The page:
DML considerations for reliability optimization

BigQuery Data Manipulation Language (DML) statements enable you to update, insert, and delete data from your BigQuery tables and have their own guidelines around reliability.

  • BigQuery is fully atomic, so each DML statement initiates an implicit transaction, which means that changes made by the statement are automatically committed at the end of each successful DML statement.
  • DML UPDATE, DELETE, or MERGE statements cannot be used against a table, which has data in the write-optimized storage. Attempting to do so will result in a query failure.
  • DML INSERT, UPDATE, DELETE, and MERGE statements do not have concurrent quota limits. However, once a certain threshold of concurrent jobs is reached, new jobs will be queued in a pending status.
  • In the event of concurrently running mutating DML statements on the same table, BigQuery determines if DMLs can mutate the same backend files and only allows one DML to proceed, while it retries the others up to three times. If the subsequent three DML retries fail, the DML statement(s) will fail due to conflicts in the changes they attempted to make.
  • While BigQuery fully supports DML UPDATE, DELETE, and MERGE operations, it is not intended to be a transactional OLTP-style database.

As a best practice, avoid submitting large numbers of individual DML row updates or insertions. Instead, group DML operations together when possible.

UDF considerations for reliability optimization

BigQuery User Defined Functions (UDFs) are either persistent or temporary functions created from a SQL expression or JavaScript code which returns results based on execution of the provided code. UDFs have their own guidelines around reliability.

  • UDFs typically consume more slot resources compared to standard SQL queries and may have an impact on job performance. If the function can be expressed in SQL, it is often more optimal to run the code as a standard SQL query job.
  • A JavaScript UDFs can time out and prevent queries from completing. Timeouts can be as short as 5 minutes, but can vary depending on several factors, including how much user CPU time your function consumes and how large your inputs and outputs to the JavaScript function are.
  • UDFs are subject to their own quotas and concurrent query limits. For more information, see UDF limits.

Manage quotas and limits

As called out previously, query jobs are subject to a number of limits and quotas. These limits vary by query type as well as other factors, but the maximum query or script execution time limit is 6 hours. This limit cannot be changed. In some cases, queries can be retried. When this happens, the retried query can run for an additional six hours and can be retried up to three times.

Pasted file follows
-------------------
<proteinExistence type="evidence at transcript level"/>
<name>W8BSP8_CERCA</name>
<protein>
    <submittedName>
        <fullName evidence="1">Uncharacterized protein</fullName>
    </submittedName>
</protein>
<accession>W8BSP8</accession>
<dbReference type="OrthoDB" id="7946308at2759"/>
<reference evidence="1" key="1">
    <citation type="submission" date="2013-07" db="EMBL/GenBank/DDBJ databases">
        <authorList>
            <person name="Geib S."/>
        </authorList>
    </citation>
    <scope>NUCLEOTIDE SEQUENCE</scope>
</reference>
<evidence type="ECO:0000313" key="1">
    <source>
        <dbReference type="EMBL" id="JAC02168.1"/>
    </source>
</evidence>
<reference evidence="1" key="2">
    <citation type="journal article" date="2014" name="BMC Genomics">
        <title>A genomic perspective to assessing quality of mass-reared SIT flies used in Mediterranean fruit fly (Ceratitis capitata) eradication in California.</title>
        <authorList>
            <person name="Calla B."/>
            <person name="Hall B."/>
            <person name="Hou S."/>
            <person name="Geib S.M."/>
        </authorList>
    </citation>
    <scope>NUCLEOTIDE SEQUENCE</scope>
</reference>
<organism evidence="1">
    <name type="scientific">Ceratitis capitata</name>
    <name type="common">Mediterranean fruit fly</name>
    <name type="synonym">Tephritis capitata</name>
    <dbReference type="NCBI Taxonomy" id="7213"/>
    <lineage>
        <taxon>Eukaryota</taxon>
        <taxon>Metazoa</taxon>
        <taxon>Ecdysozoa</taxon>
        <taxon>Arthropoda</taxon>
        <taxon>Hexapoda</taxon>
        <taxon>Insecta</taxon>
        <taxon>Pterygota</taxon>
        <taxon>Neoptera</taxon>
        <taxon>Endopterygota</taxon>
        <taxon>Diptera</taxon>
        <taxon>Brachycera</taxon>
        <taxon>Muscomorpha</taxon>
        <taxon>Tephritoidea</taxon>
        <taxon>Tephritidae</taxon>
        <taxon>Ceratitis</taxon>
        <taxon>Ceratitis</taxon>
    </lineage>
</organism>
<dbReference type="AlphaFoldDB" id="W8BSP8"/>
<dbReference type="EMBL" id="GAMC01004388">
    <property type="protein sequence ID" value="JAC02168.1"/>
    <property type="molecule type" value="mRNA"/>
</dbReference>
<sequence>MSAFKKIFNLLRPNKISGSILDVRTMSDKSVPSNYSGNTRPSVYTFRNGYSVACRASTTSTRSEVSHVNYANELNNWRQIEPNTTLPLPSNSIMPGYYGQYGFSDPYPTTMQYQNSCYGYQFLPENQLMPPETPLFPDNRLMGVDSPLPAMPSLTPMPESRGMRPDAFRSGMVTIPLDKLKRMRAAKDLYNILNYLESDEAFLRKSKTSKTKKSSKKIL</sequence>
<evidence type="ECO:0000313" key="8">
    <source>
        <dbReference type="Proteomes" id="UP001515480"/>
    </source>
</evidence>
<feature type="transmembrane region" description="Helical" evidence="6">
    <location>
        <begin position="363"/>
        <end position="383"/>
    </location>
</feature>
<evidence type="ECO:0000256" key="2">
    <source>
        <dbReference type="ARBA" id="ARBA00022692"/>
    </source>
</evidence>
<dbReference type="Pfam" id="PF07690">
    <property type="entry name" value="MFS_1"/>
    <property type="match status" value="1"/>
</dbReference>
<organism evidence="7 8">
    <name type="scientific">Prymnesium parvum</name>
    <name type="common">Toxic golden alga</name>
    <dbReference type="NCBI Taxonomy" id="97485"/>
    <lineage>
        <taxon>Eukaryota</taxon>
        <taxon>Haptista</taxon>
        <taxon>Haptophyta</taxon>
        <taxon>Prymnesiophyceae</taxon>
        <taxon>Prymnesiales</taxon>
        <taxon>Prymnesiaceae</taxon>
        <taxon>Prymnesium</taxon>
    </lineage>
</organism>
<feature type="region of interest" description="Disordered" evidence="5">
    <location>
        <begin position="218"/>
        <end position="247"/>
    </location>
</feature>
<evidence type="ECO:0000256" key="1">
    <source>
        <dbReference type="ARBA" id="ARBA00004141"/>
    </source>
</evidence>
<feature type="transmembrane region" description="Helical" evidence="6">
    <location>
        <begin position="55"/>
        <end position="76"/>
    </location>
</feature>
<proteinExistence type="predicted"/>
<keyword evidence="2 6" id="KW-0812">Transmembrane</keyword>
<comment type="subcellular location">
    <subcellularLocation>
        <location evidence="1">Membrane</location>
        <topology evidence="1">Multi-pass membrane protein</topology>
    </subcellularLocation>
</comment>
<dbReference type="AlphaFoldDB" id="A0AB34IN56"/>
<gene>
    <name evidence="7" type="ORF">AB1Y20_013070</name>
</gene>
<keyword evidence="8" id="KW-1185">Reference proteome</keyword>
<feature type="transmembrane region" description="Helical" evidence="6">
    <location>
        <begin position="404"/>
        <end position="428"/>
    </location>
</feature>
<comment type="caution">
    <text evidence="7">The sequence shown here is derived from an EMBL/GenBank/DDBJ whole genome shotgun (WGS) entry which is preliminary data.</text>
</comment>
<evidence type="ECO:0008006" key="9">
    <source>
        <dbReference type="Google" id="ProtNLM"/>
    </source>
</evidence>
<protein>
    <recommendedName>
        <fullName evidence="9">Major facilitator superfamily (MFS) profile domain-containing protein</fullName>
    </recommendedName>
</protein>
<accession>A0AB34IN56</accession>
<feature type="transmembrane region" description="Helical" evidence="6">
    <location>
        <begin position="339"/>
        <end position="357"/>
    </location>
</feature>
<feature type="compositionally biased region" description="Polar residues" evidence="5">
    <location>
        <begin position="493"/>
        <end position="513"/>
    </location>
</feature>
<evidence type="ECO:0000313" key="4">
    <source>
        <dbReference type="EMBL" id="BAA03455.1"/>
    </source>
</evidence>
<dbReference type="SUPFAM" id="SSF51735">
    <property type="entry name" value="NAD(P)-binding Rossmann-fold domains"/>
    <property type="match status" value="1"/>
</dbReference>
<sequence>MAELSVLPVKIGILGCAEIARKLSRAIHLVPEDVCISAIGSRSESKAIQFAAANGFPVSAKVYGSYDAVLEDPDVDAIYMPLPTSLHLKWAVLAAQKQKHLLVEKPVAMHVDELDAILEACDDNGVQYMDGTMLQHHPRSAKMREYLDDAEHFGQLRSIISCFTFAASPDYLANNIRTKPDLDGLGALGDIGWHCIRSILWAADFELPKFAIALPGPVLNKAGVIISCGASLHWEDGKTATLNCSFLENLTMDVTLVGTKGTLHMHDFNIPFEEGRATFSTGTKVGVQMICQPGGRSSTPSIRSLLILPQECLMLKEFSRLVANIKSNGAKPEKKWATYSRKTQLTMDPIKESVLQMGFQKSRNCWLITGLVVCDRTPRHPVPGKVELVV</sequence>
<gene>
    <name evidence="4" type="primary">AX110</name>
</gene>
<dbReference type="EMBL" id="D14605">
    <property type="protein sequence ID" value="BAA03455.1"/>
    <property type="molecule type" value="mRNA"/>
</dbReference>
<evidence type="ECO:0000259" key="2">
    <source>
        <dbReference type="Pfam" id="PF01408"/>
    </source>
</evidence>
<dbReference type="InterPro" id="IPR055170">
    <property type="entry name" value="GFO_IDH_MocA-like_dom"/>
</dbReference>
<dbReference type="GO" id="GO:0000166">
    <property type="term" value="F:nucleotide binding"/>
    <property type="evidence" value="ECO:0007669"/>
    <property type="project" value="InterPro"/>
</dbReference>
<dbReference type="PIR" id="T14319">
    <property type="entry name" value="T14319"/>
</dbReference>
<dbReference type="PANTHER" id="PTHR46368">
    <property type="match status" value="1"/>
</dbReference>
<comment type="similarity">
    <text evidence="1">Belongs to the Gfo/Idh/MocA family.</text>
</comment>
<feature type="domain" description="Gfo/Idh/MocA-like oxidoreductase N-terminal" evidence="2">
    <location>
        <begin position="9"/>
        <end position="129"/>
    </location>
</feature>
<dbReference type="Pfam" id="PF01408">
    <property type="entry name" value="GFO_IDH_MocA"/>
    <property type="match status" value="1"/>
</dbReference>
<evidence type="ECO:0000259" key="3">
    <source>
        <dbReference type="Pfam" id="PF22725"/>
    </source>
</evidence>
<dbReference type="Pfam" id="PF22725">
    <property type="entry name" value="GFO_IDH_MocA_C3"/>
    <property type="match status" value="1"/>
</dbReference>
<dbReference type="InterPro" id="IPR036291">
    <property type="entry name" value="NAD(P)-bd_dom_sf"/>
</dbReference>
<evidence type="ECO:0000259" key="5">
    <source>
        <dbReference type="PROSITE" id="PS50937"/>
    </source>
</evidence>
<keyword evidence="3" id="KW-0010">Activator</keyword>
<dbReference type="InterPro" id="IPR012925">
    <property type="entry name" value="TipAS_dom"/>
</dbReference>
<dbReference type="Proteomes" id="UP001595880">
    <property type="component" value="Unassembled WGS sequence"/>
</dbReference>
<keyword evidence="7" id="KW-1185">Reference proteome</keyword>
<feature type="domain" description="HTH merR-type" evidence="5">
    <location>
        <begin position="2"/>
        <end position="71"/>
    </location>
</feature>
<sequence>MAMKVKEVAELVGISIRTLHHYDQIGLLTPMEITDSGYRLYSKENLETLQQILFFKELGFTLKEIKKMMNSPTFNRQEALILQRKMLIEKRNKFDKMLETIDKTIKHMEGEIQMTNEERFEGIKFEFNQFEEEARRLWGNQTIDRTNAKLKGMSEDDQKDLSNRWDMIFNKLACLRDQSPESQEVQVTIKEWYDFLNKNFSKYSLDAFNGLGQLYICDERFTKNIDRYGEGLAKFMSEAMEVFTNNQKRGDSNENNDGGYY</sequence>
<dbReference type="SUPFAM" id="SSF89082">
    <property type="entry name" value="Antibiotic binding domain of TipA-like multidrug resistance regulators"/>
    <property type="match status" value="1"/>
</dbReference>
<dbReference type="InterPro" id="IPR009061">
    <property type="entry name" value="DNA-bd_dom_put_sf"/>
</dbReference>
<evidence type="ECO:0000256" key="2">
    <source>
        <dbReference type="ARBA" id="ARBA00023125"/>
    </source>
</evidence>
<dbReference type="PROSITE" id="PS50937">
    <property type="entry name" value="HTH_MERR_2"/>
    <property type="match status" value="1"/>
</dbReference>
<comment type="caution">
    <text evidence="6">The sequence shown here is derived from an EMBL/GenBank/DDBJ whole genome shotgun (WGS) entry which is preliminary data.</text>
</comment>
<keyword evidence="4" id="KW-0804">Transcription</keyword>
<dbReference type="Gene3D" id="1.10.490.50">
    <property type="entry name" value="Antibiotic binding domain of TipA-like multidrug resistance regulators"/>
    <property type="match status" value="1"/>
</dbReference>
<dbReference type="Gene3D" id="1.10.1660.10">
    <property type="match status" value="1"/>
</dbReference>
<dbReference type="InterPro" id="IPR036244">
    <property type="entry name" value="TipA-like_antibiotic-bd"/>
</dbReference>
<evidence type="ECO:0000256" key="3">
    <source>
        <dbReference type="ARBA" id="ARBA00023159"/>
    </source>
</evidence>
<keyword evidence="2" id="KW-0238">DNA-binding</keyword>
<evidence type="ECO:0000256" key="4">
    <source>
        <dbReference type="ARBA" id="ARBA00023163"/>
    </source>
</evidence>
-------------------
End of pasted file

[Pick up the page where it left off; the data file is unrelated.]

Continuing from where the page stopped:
Monitor query jobs

Monitoring BigQuery jobs is crucial for running reliable applications. Monitoring can be accomplished through BigQuery Admin Resource Charts, Cloud Monitoring Dashboards, or the INFORMATION_SCHEMA.JOBS* views.
The BigQuery Admin Resource Charts and Cloud Monitoring Dashboards allow for built-in monitoring of bytes queried, number of concurrent queries executed, slot consumption, query latency, etc. While the INFORMATION_SCHEMA tables provide additional metadata around job types, specific error messages, cache rates, job complexity, etc. Leveraging the INFORMATION_SCHEMA tables provides additional layers of customization like the below query which provides a list of the current queries that are either pending or currently running ordered by the length of time since they were created:

    TIMESTAMP_DIFF(CURRENT_TIMESTAMP(), start_time,second) as running_time_sec
    AND state != "DONE"
    running_time_sec DESC

Use cases for querying data

Real-time analytics

In this use case, streaming data is being used to feed a real-time BI dashboard, which is being used by a large number of users who are running interactive queries.

In this use case, you should keep the BI dashboard queries isolated from other general purpose queries by using separate projects or reservations in order to avoid concerns with the BI dashboard becoming a noisy neighbor and impacting the performance of other general purpose query jobs. In addition, the monitoring of in-flight queries, expensive queries, and SQL queries that exhibit BigQuery anti-patterns should be achieved by reviewing INFORMATION_SCHEMA tables and corrected to avoid unnecessary spend and query latency.

Consider leveraging BI Engine if high numbers of concurrent query jobs are submitted against the BI dashboard or if query latency is a concern.

Consider creating custom cost control limits to limit the amount of data that can be processed by day per user or per table.

Batch data processing

In this use case, complex nightly batch jobs are processed to conduct thorough analysis on the entire day's worth of data and are joined with other data sources for data enrichment.

Similar to the guidance for real-time use cases, it is recommended to keep these complex batch queries isolated from other, general-purpose queries by using separate projects or reservations in order to avoid concerns with these jobs becoming a noisy neighbor and impacting the performance of other query jobs. In addition, long in-flight queries, expensive queries, and SQL queries that exhibit BigQuery anti-patterns should be monitored with INFORMATION_SCHEMA tables and corrected to avoid unnecessary spend and/or query latency.

Consider creating alerts in Cloud Monitoring to alert on things like low slot availability, high query times, and high bytes scanned in order to alert on underperforming jobs.